Tuesday, April 18, 2006

It's going to end up custom anyway

The Anti-WS-DeathStar* movement's been pretty active lately, at least in the corner of the blogosphere I read.  Although I really do agree with them -- I think time spent on WS-* would be better spent elsewhere -- it was only this morning that I think I finally nailed down why.  Being as deeply ensconced in an architecture-oriented environment as I am, I can certainly see why WS-* exists, and I think that there's nothing malicious about WS-Consortium's attempt to WS-Standardize the world.  The problem is that it's all founded on the assumption that all the WS-Work will lead to WS-Specifications that are complete enough that different implementations will be interoperable. 

And I think that's just not the case.

Every implementation of a specification has different characteristics.  Even when two implementations conform exactly, there are differences -- perhaps in memory usage, perhaps in run time, perhaps in the relative efficiency of two (or more) operations.  And that's assuming that the spec is unambiguous (or that the implementations interpreted ambiguity in the spec in exactly the same way), which they often aren't.  So ultimately, there has to be some change, or some custom code, to connect two implementations of a spec.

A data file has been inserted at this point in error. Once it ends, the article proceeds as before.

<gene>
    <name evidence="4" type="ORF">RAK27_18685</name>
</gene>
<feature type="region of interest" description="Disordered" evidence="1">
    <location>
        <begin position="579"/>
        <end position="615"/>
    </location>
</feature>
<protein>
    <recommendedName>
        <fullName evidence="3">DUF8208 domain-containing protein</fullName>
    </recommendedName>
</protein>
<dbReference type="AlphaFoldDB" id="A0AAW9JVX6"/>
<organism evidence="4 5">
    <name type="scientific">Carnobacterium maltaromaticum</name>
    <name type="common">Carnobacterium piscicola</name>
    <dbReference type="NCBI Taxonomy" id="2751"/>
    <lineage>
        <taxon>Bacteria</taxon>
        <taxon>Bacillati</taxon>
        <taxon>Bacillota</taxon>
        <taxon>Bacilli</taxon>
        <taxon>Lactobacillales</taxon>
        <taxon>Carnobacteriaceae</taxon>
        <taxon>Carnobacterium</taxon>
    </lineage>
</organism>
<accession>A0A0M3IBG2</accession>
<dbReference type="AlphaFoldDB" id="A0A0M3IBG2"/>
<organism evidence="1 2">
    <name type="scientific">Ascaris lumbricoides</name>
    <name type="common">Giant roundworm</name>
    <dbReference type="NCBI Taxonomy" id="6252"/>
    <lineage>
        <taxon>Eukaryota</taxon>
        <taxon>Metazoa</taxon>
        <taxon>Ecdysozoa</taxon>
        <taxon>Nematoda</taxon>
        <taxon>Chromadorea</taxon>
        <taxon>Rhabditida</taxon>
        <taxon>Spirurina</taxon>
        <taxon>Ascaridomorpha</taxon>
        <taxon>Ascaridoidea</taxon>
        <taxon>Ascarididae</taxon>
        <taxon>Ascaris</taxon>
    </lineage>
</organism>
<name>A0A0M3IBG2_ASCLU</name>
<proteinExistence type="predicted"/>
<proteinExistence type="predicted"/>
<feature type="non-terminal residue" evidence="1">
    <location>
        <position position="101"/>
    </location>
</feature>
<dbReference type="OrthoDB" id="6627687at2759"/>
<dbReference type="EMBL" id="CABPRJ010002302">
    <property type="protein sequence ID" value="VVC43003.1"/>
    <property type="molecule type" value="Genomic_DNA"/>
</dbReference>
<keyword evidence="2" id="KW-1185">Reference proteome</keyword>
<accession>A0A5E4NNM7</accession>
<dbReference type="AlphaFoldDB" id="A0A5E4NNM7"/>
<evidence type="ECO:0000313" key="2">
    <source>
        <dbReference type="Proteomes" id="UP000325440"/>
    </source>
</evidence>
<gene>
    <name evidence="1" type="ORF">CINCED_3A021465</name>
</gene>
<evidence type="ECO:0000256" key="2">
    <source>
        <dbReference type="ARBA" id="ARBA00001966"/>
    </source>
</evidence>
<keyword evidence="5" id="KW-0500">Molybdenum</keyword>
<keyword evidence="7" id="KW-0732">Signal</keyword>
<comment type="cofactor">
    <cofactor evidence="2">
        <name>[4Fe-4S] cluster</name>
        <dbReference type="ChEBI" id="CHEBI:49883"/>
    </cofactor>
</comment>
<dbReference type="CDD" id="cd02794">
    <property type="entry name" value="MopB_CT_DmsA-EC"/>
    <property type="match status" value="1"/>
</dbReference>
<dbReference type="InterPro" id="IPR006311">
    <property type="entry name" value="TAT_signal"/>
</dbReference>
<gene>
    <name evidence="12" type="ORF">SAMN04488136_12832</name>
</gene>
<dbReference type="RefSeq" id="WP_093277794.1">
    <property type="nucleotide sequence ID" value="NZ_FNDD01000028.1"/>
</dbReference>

So why not make it as simple as possible to make those changes?  The more statements a spec has, the more places there could be error either in specification or in interpretation.  Conversely, the simpler a spec is, the easier it is to implement correctly.  I'd rather have many small specifications to implement than a single large one -- after all, they're all going to end up custom anyway.


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